Cafe Tajine in the Mountains of Morocco

Ourika, Morocco

 

547357_3665455120320_1240248596_nThough only 6 hours (460 km) separate Marrakech from the oasis town of M’Hamid I could have dedicated six days between the two place names. The villages that scatter Ourika Valley hold their own against the more popular Imperial Cities (Marrakech, Fes, Meknes and Rabat) and it’s out here in the wilderness of the High Atlas Mountains that I come across the Cafe Tajine.

An hour outside Marrakech the Cafe Tajine emerges from an icy riverbed along the narrow road that parallels the River Ourika. Makeshift bridges of repurposed woods and carpets reach across the river at many points along the route, leading to mud-brick villages, markets, and, in this case, one of the finest dining experiences i’ve had to date. 

Here, for a few dollars (it’s truly a steal), you can feast like royalty. A spread of three tajines, salads, breads, mint tea, and a few beggars in between will cost you around the same price as the new Jay-Z album.

Tajines are made to order and, like most “Old World” recipes can take a good deal of time to cook. This is when the industrious locals strike. Peddling handmade goods, women and children make offers on African keepsakes and jewelry boxes, even crystals, as men serenade us, strumming the guitar-like Moroccan sintir and playing unusual flutes and drums.

Over the melodious North Africa beats we dine late into the night, taking our sweet time, dancing and haggling away.

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Yallah bye

About Nicholas Andriani

In 2012 I bought a one-way ticket to Casablanca, Morocco, sold my car, picked up an Arabic dictionary and enrolled in an archaeological field school in the Middle East. As a student of archaeology, driven by the desire to see every inch of this planet (borders and politics be damned), I set out to get to the bottom of who I am and what I want from this world. Traveling mostly on foot I hitchhiked around North Africa, hiked Spain’s Mediterranean coast , caught a plane to Egypt where I wandered across Sinai into the Middle East and settled in Jordan, living amongst Bedouin and colleagues working on an excavation. Intrigued by the crisis in Syria I began tagging along with journalists, who were anticipating the extreme force that was to come, before making my way into Palestine and Israel where I found a land cloaked in obscurity and experienced a full paradigm shift. Landlocked I caught a plane to Greece and roamed the ancient landscapes, island-hopping my way to Turkey. Experienced the best of Byzantium, Constantinople, and Istanbul. And with one final burst of energy, found my way back home to the States.This is my story, and those to come. Posts are not sorted chronologically, rather they find their way to the blogosphere when I feel it’s high time they make their debut. Between travels i’ll be working on my first book. A memoir titled “Yallah, Bye“ in which i’ll recount my wild days abroad during the Arab spring. Finding love, loss, and culture shock a way of life, a right of passage. I’ll be diving into anthropology, foodie nonsense, history, and daily life of the worlds I had the good fortune to visit. Thanks for taking your time to visit my page and be sure to say “hello”! -Nicholas Andriani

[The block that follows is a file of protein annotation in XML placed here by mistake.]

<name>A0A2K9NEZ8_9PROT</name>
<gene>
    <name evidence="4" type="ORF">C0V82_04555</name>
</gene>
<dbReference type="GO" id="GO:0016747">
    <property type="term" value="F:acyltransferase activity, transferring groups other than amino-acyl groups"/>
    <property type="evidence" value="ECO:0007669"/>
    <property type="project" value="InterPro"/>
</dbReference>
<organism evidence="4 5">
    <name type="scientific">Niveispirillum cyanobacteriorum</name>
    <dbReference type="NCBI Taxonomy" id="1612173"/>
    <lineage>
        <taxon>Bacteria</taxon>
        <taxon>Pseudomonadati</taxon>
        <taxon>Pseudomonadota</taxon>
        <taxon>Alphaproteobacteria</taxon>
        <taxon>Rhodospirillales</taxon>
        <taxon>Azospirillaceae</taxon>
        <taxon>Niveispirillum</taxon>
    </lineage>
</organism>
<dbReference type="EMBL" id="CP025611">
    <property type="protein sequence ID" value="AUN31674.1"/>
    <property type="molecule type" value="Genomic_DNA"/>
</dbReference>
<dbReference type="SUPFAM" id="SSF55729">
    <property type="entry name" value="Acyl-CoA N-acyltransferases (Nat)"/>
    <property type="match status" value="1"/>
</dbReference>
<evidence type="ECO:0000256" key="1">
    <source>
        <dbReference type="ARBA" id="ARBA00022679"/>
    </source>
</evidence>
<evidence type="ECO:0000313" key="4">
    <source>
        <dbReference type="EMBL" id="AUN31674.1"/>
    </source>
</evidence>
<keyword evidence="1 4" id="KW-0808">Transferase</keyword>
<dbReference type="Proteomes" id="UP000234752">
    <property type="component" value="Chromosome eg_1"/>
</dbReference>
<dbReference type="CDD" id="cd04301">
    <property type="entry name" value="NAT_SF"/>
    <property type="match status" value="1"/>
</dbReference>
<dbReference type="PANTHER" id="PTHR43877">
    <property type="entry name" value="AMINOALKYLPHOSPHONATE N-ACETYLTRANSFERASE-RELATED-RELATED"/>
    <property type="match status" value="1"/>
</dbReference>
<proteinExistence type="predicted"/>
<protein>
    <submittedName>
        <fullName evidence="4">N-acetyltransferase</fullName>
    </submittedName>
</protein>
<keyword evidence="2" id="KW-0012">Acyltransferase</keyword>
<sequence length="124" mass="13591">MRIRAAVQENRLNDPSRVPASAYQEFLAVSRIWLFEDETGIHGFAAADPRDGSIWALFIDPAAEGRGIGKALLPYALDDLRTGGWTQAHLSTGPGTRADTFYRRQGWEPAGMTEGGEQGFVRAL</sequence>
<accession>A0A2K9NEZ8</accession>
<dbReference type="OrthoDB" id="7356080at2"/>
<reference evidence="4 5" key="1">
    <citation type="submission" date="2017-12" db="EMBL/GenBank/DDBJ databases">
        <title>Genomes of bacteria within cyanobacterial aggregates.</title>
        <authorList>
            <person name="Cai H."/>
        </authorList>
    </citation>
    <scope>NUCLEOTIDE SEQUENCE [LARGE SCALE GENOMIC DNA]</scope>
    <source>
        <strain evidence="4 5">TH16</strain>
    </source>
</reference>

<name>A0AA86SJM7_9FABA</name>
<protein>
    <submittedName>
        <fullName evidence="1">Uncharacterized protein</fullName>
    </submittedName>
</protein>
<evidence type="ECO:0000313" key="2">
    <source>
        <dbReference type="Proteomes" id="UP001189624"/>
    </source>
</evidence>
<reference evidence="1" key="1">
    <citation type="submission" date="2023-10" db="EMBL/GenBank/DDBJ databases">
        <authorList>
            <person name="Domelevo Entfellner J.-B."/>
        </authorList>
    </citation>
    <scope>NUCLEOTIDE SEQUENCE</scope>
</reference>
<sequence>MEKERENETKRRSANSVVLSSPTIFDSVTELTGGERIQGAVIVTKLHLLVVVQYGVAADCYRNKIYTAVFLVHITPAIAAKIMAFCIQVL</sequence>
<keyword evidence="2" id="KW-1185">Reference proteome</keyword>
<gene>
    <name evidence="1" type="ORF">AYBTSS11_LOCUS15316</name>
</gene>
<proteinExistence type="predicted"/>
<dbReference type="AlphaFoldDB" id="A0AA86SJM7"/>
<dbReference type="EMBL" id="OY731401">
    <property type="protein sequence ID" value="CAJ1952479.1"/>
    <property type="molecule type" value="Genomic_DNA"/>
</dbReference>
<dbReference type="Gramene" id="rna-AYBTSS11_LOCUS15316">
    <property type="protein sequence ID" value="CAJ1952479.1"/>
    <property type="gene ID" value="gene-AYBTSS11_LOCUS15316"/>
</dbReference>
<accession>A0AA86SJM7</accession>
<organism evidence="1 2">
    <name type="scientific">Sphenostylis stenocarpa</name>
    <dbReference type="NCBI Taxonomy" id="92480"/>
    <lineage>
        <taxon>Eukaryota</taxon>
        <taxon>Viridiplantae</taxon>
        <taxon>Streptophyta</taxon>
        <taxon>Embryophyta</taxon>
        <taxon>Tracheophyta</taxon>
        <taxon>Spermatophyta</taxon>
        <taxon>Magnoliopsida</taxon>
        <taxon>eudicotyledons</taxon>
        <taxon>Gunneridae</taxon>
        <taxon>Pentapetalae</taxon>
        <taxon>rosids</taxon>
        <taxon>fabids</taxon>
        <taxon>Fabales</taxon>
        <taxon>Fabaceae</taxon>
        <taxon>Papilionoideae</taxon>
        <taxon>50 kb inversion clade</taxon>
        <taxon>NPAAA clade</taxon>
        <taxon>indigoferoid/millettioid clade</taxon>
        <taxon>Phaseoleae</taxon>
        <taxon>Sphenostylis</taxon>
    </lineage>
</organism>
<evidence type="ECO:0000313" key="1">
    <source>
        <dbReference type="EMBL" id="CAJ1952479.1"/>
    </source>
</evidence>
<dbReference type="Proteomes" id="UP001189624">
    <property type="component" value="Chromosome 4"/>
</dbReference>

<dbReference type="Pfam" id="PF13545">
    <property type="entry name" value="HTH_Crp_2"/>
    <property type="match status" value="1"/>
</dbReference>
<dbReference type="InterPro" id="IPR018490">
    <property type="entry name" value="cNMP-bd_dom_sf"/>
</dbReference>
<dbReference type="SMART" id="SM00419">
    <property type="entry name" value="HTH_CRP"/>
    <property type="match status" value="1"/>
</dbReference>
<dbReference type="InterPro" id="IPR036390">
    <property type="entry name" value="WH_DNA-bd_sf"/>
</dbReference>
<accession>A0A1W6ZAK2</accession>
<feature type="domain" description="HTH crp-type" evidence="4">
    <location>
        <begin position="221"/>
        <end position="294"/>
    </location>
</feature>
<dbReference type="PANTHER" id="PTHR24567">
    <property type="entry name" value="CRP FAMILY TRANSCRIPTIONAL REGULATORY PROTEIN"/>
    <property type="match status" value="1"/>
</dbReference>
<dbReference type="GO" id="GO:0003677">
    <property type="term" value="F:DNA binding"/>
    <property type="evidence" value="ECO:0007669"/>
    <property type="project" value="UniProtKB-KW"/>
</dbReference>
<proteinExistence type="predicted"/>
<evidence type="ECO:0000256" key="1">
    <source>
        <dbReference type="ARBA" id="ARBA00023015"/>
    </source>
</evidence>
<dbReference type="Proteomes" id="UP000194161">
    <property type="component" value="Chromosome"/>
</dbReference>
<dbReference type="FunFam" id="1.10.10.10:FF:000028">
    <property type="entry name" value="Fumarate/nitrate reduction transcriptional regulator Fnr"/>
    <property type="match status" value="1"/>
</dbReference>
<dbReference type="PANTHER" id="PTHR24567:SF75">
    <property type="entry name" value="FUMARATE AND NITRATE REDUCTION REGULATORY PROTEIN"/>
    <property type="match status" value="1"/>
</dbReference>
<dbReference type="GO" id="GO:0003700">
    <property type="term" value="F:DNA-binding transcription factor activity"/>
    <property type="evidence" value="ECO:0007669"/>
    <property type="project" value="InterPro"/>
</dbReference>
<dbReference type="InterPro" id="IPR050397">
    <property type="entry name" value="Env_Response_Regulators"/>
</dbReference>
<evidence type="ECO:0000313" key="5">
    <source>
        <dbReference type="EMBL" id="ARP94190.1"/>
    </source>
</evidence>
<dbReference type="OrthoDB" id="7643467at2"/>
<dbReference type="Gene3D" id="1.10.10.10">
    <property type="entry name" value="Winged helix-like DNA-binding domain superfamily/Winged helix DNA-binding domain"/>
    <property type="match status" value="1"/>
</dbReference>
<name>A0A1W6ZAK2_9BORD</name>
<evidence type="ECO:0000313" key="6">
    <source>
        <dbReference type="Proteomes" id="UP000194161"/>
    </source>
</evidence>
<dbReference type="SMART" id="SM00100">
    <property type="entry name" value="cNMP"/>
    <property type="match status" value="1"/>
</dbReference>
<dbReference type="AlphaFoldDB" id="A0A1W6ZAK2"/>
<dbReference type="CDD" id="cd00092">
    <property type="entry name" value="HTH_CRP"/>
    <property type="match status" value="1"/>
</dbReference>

This entry was posted in Africa, Anthropology, Backpacking, Blogging, City Guide, Culture, Food, foodie, gastronome, Gastronomia, Gastronomy, Hiking, Morocco, Road Trip, Travel, travel writing and tagged , , , , , , , , , , , , , , , , , , , , , , , , , , , . Bookmark the permalink.

13 Responses to Cafe Tajine in the Mountains of Morocco

  1. Wow. Some journey through the whole of your blog.
    I enjoyed every post (almost as much as if I was travelling with you.
    Thanks for sharing…
    Vicki

  2. Really like your blog so I’ve nominated you for a Liebster Award. Here’s the information and Good Luck! http://theroadtonewbery.wordpress.com/2014/02/01/getting-noticed-its-nice/

  3. My mouth is watering at the look of the food! I see all the chairs are facing one direction in your second photo. Was there something to see while eating?

  4. Khai says:

    Oh man, all the food really made me drool. I bet it will make us very full.

  5. Oh, I remeber loving Moroccan Tajine on numerous occasions when visiting and travelling through Morocco some 1,5 year ago. So delicious when done properly by locals. Thank you for the great post which reminded me of great times.
    Here are some of mine on Morocco (Maybe you recognize some parts :-):
    http://psychosomaticallyinlove.wordpress.com/2013/10/30/an-eery-kasbah-in-morocco/
    http://psychosomaticallyinlove.wordpress.com/2013/10/30/a-road-in-morocco/
    http://psychosomaticallyinlove.wordpress.com/2013/10/30/marrakech-colourful-slippers/

  6. swabby429 says:

    The food looks absolutely scrumptious.

  7. tgeriatrix says:

    Great blog! The food looks yummy!

  8. Pingback: Blogger of the Week – Nicholas Andriani of Yallah Bye « Dancing with Fireflies

  9. Jess Carey says:

    Amazing photos, and love how real they make it all looked!

  10. Wow! What a truly magical meal. You’re able to capture these experiences beautifully with your words and photos. I think your book will be fabulous.

  11. This all looks delicious! Places like these are often the best places in the world to eat.

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